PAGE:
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Films of 2012: End of Watch

Hollywood has come a long way since cop duos on TV such as CHIPs and Starsky & Hutch.

American Director-Screenwriter David Ayer brings us an extremely gripping thriller yet still funky copper film.

Now in our digital world where most of us may randomly film reality and capture moments of casual laughs to extreme heavy stuff,

actors Jake Gyllenhaal and Michael Peña excels as brave regular patrolling cops challenged and falls into the darker extreme side of the local cartel.

The duo takes us to terrifying situations, comedic instances, and shows us heroic valour as well as moving candour of friendship/brotherhood.

Films of 2012: Kelly + Victor

A UK-Ireland Production of Niall Griffith's novel adapted by Director-Screenwriter Kieran Evans.

Rushing into a high Victor is approached by Kelly who's also on a high in a nightclub, and as expected they end up swiftly in bed having an intense sexual connection.

But is it just primal lust induced by drugs or true love?

New comers Antonina Campbell-Hughes (Kelly) and Julian Morris (Victor) realistically make out passionately with an added dark touch.

Potentially a young sweet affair possibly destined to a fruitful relationship which ends up in tragedy.

A film fitting enough of the BFI's genre called 'Dare'.  

Films of 2012: Eat Sleep Die

Half Bosnian half Austrian Director-Screenwriter Gabriela Pichler who was born in Sweden carries on doing films which focuses on cultural identity and social class.

The lead character is a young Balkan immigrant living with her unhealthy father that she's courageously taking care of working as the top salad packer in a small town factory which eventually had to lay off workers to survive which included her. 

Day to day life may be tough on her but she carries on being happy somehow living the simple life of just eating, drinking, and resting.

Despite economic downfalls in hard times, Raša Abdulahović ends up with a chance to leave her small town and start anew where she'll get better chances in life.

Will she go or not?

Films of 2012: The Sessions

Based on a true story more or less of a man in his late 30s confined to an iron lung as convincingly portrayed by John Hawkes, constantly guided by his local priest humorously played by William Macy,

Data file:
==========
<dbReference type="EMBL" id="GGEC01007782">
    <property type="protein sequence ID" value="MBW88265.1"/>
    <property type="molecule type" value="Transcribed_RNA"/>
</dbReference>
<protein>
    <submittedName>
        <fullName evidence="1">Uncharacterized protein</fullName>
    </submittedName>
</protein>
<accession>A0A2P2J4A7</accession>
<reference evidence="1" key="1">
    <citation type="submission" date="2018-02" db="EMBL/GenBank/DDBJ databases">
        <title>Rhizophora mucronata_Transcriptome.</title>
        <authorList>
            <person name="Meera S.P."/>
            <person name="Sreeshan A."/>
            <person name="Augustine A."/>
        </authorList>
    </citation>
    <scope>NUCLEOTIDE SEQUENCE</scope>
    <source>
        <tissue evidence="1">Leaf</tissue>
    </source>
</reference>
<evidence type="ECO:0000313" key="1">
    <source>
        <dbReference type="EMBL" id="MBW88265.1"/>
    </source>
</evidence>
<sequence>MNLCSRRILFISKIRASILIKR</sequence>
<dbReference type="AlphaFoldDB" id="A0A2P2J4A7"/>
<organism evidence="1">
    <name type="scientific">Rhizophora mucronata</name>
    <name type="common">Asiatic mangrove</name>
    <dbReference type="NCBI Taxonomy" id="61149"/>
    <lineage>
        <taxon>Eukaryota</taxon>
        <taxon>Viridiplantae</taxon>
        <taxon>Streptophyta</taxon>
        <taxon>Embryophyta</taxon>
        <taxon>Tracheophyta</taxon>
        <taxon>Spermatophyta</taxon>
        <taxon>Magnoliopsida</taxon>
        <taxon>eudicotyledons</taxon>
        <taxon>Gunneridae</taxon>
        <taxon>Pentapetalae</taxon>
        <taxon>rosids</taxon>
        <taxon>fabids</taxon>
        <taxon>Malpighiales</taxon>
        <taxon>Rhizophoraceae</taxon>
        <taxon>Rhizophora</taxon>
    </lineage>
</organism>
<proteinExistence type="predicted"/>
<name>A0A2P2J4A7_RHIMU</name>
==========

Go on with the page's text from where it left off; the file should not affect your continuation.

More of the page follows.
and sexually relieved in the quest to loose his virginity by a married sex surrogate brilliantly portrayed by Helen Hunt.

This US production was filmed by Director-Screenwriter Ben Lewin won both the Audience Award and a Special Jury Prize at Sundance in 2012.

Both its lead and director didn't want people to feel bad about its original true to life character that they managed to come up with that feel good factor despite the circumstance.  

Films of 2012: Frankenweenie

Yet again Tim Burton Brings us a dark and funny production in #3D animation.

With many cult movie references tuned in along with his original style this would-be global hit is another classic Burton.

Quite commercial and 'Disneyfied' yet still distinctive.

It will always appeal to most if not all.

Films of 2012: Wadjda

Saudi Arabia's first female film maker Haifaa Al Mansour proudly brings us her first full-length feature about about a girl Wadjda one of the many girls who are the Arabic world's new generation who can, and will, reshape and redefine their nation.

We are taken in the world of Wadja within her very strict, morally upright school for girls run by a  school mistress who in her life is questionable.

As well as Wadjda's life with her loving mother who has her own ordeal to deal with in such a society...

But what is morally upright in this society? 

Truly a heartfelt gem of a film that will move and inspire.


New Films of 2012: The Sapphires

This year's best offer from down under is comedic and heart warming musical that delivers that feel good factor.

Wayne Blair directs a brilliant cast lead by Chris O'dowd as he effortlessly excels as a down and out Irish 'soul brother' who manages  a quartet made up of three aboriginal sister and their mixed race cousin as they entertain the American troops in Vietnam.

A film which took its inspiration from the remarkable true story of co-writer and author of the original stage-play Tony Briggs’ mother and three aunts.



Films of 2012: Fill the Void

A love story set in a Jewish community. Director-Screenwriter Rama Burshtein's debut film rivetingly brings us the choices and final outcome of an 18 year old girl Shira. She hopes to marry the boy she adores and set to marry, but unfortunately due to sudden unexpected circumstances ends up with the husband of her dead sister. Is she just doing the right thing for the love and respect for her mother as well as other seniors around her? Or has she actually truly fallen in love with him? Burshtein explores and presents how Jewish women from the seniors to the juniors relate to each other within this particular order. Heart warming.

Films of 2012: No

Director Pablo Larrian nostalgically projects a true story of an advertising executive appointed to lead the NO campaign against the former rule in Chile of military dictator Augusto Pinochet by filming it on U-matic video cameras to emulate the style of the times in which the mere micro-wave was a new phenomenon. This film that won Directors' Fortnight 2012 transports us back to the 80s zeitgeist as authentic archival footage and style in advertising was cunningly placed.

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